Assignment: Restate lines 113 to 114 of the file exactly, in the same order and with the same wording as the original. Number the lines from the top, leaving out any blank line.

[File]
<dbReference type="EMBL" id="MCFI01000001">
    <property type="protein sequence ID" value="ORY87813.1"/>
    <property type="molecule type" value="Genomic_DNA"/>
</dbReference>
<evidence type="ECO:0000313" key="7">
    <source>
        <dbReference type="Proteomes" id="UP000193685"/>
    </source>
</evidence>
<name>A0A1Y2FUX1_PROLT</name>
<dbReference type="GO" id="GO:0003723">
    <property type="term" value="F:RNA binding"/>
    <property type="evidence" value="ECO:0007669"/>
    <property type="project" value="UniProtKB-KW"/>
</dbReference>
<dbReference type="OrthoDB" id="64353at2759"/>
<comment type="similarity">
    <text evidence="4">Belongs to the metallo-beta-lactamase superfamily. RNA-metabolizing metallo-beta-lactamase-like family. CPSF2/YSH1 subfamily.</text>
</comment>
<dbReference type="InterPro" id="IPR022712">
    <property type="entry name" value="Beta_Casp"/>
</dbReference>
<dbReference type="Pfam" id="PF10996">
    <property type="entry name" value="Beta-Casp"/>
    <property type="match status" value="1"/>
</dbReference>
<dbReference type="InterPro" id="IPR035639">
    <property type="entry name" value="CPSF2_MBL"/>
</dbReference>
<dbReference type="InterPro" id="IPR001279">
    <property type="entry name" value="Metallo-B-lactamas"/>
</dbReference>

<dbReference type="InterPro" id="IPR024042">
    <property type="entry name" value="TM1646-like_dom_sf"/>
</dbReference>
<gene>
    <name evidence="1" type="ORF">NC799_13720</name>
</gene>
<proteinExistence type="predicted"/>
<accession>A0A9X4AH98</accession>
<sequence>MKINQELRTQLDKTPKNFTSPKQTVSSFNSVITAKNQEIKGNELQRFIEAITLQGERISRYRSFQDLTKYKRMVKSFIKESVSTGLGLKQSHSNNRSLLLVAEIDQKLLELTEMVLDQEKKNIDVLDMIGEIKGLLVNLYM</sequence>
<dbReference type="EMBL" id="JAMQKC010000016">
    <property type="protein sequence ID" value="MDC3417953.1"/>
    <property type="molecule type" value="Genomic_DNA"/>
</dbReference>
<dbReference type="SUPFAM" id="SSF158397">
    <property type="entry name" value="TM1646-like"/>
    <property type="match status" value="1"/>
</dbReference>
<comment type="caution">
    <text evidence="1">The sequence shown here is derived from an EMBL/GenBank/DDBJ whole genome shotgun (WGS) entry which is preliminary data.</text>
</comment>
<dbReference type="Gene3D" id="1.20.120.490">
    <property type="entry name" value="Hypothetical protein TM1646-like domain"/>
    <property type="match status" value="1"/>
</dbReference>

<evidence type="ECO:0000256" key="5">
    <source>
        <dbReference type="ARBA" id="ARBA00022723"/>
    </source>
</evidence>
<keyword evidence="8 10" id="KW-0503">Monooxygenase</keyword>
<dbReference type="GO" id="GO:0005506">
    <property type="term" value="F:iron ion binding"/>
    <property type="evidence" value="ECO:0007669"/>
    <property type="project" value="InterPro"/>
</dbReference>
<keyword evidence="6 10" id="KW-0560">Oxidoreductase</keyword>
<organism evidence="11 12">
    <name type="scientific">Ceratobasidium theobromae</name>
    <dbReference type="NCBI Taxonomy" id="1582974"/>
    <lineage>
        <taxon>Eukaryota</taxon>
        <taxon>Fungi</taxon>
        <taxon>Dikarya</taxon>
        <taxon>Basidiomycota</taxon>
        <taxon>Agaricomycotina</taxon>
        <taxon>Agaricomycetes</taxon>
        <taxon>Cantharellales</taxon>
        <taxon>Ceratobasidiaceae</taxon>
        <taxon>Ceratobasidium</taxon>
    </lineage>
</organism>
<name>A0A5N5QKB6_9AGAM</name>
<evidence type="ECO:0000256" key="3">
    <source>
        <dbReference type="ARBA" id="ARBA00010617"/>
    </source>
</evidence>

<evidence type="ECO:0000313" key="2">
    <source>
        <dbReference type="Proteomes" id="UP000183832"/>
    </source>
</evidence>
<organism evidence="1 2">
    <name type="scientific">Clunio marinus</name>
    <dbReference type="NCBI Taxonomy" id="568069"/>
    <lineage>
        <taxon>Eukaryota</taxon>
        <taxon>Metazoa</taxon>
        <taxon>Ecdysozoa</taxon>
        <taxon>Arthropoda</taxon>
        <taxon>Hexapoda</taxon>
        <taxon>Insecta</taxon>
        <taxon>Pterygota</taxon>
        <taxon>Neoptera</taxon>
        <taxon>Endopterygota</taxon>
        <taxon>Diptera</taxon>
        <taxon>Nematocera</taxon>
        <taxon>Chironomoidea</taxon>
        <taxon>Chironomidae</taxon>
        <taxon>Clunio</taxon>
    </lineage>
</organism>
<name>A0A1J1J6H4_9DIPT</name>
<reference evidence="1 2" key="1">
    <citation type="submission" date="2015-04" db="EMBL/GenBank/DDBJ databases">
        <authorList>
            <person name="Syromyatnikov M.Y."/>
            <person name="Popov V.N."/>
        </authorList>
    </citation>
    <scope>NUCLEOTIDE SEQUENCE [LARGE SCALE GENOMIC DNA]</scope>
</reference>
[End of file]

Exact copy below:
    </lineage>
</organism>